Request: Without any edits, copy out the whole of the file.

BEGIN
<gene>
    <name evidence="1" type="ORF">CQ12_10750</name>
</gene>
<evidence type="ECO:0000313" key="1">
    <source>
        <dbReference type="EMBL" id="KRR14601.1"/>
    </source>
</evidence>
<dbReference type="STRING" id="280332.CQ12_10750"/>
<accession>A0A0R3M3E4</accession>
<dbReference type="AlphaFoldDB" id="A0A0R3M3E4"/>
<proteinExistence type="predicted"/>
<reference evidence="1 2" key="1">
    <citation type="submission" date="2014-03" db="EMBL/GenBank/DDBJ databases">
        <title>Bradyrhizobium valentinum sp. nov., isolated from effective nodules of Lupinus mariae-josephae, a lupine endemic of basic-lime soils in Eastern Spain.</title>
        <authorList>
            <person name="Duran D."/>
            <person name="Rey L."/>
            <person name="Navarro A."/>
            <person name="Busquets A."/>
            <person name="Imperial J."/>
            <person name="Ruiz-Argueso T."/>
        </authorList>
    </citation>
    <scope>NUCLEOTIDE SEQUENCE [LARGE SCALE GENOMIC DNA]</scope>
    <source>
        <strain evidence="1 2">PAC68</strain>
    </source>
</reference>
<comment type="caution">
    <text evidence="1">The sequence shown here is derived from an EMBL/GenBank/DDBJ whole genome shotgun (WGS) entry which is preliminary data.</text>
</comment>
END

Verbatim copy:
<gene>
    <name evidence="1" type="ORF">CQ12_10750</name>
</gene>
<evidence type="ECO:0000313" key="1">
    <source>
        <dbReference type="EMBL" id="KRR14601.1"/>
    </source>
</evidence>
<dbReference type="STRING" id="280332.CQ12_10750"/>
<accession>A0A0R3M3E4</accession>
<dbReference type="AlphaFoldDB" id="A0A0R3M3E4"/>
<proteinExistence type="predicted"/>
<reference evidence="1 2" key="1">
    <citation type="submission" date="2014-03" db="EMBL/GenBank/DDBJ databases">
        <title>Bradyrhizobium valentinum sp. nov., isolated from effective nodules of Lupinus mariae-josephae, a lupine endemic of basic-lime soils in Eastern Spain.</title>
        <authorList>
            <person name="Duran D."/>
            <person name="Rey L."/>
            <person name="Navarro A."/>
            <person name="Busquets A."/>
            <person name="Imperial J."/>
            <person name="Ruiz-Argueso T."/>
        </authorList>
    </citation>
    <scope>NUCLEOTIDE SEQUENCE [LARGE SCALE GENOMIC DNA]</scope>
    <source>
        <strain evidence="1 2">PAC68</strain>
    </source>
</reference>
<comment type="caution">
    <text evidence="1">The sequence shown here is derived from an EMBL/GenBank/DDBJ whole genome shotgun (WGS) entry which is preliminary data.</text>
</comment>